It’s estimated that bridging the UK gender gap in work has the potential to increase GDP by £150 billion by 2025, and increasing the number of women on company boards is seen as an important part of that process. However, many boards still lack significant numbers of women.
To fulfil this policy promise, we are looking for government-backed efforts to promote the recruitment of women to corporate leadership positions.
The government continues to support the independent Hampton-Alexander Review initiated in 2016, whose target is to have 33% of board positions at FTSE 350 companies (the 350 most prosperous UK companies) held by women by 2020.
Although the top 100 FTSE companies seem on track to achieve that goal (women on boards made up 30.2% of members in October 2018), there are concerns that the FTSE 350 may struggle to follow suit; 5 boards are still all-male, and half of all leadership appointments would need to go to women by 2020 in order for the target to be reached.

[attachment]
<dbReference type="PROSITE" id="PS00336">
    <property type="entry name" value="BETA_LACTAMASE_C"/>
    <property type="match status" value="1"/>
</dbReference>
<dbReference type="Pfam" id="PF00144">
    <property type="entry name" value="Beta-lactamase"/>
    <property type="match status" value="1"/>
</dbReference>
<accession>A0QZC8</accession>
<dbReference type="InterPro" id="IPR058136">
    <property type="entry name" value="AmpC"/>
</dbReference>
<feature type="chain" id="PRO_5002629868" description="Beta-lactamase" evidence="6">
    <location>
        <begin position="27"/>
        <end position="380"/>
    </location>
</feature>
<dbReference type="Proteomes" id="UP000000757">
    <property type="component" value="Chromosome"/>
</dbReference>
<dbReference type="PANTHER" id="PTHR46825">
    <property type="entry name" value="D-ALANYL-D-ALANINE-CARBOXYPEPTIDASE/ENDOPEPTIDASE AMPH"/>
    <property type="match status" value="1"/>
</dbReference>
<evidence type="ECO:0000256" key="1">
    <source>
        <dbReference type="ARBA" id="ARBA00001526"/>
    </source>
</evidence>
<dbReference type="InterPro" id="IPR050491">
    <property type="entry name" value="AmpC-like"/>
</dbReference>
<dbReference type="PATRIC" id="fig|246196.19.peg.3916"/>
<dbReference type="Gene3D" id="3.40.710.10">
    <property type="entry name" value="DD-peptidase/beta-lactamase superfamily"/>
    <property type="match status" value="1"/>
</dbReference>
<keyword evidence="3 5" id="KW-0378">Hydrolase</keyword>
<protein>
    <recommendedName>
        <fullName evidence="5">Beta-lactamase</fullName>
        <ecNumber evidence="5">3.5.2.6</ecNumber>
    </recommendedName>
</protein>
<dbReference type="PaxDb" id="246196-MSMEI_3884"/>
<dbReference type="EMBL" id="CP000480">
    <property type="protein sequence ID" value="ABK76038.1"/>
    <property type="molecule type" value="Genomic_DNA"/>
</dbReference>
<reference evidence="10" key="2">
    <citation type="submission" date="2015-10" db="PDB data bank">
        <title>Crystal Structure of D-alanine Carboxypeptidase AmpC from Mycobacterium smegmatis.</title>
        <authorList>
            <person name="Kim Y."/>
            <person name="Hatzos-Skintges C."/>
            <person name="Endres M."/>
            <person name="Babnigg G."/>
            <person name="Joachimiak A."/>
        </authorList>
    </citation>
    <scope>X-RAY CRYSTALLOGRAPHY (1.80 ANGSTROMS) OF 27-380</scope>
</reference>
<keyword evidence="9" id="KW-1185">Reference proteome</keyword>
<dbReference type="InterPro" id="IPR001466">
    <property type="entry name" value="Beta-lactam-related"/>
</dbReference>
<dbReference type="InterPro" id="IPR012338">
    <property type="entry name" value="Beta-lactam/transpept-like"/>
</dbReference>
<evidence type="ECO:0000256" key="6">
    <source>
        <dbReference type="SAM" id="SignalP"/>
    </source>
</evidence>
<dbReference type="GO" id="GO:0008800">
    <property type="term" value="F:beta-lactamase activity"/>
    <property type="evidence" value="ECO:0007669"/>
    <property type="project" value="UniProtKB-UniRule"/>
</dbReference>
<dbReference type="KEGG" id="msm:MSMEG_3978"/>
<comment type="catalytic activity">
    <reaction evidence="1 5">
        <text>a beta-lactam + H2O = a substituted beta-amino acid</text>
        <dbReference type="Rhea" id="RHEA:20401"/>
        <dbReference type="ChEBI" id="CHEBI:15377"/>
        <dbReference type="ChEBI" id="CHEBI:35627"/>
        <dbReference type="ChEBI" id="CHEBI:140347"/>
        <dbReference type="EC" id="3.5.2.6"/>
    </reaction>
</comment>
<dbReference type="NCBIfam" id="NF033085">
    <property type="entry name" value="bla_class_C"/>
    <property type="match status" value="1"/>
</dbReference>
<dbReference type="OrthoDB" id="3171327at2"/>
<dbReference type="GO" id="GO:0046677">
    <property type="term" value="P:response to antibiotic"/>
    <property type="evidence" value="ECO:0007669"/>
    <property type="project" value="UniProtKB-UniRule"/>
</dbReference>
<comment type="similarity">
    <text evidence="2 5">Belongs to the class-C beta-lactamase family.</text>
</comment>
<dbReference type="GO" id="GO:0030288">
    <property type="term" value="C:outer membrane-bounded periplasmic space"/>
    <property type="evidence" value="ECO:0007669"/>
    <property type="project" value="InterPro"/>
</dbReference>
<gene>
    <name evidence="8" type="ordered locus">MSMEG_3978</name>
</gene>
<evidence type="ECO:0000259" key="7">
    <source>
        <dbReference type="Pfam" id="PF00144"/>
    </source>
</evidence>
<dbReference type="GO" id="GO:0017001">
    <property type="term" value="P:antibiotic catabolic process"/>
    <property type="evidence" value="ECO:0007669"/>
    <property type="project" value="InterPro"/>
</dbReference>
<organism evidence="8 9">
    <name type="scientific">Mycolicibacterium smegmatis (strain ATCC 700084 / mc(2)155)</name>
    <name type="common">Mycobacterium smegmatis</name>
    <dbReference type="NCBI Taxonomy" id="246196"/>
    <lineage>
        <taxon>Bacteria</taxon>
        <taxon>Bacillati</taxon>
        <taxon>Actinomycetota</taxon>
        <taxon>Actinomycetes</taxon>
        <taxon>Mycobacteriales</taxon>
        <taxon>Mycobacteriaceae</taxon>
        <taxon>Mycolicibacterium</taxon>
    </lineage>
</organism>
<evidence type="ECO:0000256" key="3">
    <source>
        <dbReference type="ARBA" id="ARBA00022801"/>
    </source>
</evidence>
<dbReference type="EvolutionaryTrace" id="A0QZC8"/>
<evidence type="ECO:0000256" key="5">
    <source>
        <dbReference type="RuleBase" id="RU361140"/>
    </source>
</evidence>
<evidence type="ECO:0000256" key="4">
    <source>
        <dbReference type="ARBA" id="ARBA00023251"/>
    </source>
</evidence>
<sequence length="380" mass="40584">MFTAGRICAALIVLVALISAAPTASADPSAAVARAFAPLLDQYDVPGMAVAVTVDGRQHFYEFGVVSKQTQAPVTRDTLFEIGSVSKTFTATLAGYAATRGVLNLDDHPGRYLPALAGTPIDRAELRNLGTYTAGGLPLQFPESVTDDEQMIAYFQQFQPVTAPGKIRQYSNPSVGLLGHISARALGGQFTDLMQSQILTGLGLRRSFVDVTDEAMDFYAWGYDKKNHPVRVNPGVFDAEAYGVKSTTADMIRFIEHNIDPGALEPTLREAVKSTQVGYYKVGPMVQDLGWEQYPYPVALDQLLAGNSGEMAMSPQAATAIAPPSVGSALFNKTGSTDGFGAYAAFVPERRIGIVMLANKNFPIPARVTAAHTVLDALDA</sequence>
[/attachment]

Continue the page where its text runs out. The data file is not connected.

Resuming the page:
The government has also backed the Women’s Business Council, whose Men as Change Agents initiative, encourages men to become active in increasing the proportion of women in corporate leadership roles.
The policy promises to “push for” an increase in the number of women on boards without mentioning specific targets. We are marking this as ‘done’, because efforts have been made and progress demonstrated, despite the absence of quantifiable policy targets. We’ll keep tracking, so follow this policy for updates.
Get on board with the facts
- Gender pay gap service – Gov.uk
- Hampton-Alexander Review: FTSE Women Leaders – Improving gender balance in FTSE Leadership, November 2018 – Gov.uk
- The power of parity: Advancing women’s equality in the United Kingdom – McKinsey Global Institute
- Women’s Business Council
- Men as Change Agents – Women’s Business Council